The preview pane is interactive: you can zoom around to get a look at things, and tap on Byte to change the character.
Apple developed the curriculum for Swift Playgrounds itself, based on what its own software engineers think is the best way to learn software engineering. This isn’t a purely academic exercise: Swift Playgrounds is designed to get you thinking like a coder, decomposing problems and applying logic. “It’s made by Apple, by the people who write the real software,” said Tim Triemstra, who handles product marketing for Apple’s developer tools, “so we’re teaching programming how it’s actually done.”
But Apple also brought in professional educators, and of course kid testers, to tweak things like the leveling and the motivating language. “We worked with educators to hit the important notes of how to teach computer science,” explained Cheryl Thomas, Apple’s vice president of software engineering operations. “We wanted to be egalitarian, with a wide appeal to both boys and girls,” she said.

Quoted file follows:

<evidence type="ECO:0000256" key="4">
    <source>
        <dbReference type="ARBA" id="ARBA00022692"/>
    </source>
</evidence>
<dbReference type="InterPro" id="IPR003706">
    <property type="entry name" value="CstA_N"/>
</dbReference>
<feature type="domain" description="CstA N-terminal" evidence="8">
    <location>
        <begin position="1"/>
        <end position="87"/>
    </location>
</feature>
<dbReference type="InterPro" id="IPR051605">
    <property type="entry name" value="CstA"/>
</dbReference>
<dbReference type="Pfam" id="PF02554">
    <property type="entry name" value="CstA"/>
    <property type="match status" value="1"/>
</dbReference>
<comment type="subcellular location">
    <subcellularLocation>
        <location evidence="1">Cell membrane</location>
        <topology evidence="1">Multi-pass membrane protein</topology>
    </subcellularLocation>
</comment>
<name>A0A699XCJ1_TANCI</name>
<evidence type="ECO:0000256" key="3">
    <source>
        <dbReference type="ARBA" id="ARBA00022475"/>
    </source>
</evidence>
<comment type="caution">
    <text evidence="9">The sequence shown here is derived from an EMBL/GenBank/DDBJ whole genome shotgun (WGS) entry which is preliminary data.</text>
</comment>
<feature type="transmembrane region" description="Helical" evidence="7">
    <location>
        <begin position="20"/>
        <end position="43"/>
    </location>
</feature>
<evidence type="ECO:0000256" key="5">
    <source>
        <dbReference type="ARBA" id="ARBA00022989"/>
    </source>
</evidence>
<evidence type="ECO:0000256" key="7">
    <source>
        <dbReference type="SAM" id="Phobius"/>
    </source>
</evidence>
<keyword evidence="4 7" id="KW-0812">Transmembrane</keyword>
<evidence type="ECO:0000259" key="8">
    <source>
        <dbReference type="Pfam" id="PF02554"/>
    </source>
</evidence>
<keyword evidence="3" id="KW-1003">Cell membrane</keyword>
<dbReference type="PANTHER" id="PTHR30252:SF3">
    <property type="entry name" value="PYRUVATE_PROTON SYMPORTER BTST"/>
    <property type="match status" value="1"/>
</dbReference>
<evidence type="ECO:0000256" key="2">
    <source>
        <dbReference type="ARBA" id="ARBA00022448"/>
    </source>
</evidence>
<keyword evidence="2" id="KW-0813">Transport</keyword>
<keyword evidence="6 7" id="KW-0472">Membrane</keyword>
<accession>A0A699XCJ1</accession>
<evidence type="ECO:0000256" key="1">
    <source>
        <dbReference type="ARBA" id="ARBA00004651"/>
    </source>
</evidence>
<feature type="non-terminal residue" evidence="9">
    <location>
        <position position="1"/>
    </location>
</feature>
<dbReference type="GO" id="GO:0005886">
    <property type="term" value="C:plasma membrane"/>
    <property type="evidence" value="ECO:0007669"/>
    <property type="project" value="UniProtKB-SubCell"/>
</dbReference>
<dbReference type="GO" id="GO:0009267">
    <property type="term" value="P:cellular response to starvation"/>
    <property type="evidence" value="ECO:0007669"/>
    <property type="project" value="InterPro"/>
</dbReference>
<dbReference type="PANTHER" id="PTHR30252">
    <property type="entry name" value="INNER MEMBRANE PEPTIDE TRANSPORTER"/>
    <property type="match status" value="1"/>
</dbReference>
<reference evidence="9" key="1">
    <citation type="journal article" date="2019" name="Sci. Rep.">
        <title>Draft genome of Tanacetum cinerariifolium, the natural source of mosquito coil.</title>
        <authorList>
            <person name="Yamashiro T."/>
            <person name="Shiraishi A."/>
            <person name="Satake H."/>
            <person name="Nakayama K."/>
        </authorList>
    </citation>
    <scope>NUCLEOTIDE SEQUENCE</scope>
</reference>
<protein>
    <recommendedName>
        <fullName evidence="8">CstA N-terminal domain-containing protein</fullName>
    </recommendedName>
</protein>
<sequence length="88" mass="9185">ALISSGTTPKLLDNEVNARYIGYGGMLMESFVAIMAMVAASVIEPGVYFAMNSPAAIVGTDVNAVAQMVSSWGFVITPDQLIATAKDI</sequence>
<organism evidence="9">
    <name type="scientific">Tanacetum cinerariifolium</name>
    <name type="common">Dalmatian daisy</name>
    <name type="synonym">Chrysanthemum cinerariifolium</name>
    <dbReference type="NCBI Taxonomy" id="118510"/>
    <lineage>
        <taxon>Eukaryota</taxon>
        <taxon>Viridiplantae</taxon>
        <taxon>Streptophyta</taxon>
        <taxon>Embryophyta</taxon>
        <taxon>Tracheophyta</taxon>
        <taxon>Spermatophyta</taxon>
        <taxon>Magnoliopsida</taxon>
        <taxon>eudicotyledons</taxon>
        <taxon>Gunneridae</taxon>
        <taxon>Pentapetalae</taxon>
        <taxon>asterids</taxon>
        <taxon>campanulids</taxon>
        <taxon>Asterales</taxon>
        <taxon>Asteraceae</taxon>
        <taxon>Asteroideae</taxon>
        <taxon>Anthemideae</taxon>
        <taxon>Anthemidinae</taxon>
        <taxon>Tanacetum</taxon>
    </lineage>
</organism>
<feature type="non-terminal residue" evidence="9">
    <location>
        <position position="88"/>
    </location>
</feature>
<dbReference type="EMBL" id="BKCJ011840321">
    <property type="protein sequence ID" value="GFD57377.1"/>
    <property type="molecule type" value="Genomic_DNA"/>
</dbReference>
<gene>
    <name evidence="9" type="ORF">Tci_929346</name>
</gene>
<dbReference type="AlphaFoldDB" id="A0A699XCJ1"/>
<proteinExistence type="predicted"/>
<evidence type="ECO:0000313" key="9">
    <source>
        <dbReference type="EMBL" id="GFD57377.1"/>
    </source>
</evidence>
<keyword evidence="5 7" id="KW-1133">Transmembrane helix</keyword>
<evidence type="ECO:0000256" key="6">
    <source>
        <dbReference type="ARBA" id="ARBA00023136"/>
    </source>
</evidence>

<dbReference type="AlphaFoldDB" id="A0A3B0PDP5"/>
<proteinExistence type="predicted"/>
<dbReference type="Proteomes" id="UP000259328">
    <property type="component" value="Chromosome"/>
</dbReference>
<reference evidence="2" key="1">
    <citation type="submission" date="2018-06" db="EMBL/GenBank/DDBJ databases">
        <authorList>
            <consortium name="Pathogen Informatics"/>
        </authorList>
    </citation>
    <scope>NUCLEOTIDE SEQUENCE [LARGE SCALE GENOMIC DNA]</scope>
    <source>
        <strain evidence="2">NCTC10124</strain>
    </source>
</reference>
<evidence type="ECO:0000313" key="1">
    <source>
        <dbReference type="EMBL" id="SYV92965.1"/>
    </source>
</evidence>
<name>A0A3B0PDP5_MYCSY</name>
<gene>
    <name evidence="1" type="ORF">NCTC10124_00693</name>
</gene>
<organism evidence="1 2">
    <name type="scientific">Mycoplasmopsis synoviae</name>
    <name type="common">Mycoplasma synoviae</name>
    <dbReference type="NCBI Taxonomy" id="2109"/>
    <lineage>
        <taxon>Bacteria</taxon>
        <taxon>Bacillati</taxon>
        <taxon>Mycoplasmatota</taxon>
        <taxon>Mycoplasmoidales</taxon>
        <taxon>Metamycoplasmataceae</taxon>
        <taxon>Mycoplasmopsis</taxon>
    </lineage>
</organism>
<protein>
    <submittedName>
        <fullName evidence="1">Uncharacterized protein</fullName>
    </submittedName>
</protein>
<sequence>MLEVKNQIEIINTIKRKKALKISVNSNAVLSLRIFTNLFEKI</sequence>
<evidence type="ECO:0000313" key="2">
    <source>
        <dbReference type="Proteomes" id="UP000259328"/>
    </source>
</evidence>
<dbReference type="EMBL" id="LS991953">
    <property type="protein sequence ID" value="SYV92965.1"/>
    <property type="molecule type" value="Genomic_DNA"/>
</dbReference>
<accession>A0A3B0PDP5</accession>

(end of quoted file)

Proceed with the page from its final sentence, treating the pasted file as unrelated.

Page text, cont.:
All the lessons are available right away, so you don’t have to unlock them one by one or play them in a certain order. The goal was to create excitement, so a lot of thinking went into how to keep users engaged—and it really shows. Swift Playgrounds feels more like a game than an academic exercise, with a “just one more lesson” addictiveness that made me want to keep building on the skills I’d just learned.
Swift Playgrounds is available with the iOS 10 public beta, including Learn to Code 1 and two Challenges. More lessons will come later with the final shipping version of the app, launching with iOS 10 this fall. For more on Swift Playgrounds, take a listen to Macworld Podcast episode 514, with special guest Fraser Speirs.
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